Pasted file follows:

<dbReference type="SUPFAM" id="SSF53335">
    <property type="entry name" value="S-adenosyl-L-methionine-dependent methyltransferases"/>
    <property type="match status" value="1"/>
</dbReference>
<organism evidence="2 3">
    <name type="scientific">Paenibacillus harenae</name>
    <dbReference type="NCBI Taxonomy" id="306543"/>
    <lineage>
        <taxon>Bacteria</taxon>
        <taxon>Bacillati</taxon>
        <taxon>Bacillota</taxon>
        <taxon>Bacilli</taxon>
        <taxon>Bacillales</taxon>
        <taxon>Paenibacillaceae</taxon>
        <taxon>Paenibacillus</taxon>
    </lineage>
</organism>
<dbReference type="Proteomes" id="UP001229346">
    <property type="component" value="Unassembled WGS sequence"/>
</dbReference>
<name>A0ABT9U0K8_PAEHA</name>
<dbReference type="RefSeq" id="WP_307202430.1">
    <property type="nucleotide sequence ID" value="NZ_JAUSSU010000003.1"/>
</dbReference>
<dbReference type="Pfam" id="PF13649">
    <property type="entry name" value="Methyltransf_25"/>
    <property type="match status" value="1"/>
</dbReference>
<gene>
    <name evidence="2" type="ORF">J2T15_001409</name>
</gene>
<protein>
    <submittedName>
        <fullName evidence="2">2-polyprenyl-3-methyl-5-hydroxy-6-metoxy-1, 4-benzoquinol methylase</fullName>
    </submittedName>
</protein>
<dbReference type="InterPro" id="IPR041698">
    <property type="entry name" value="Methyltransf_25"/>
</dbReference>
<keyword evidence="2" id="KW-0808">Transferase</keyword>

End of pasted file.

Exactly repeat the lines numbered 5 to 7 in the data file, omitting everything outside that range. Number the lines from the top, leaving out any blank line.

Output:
<organism evidence="2 3">
    <name type="scientific">Paenibacillus harenae</name>
    <dbReference type="NCBI Taxonomy" id="306543"/>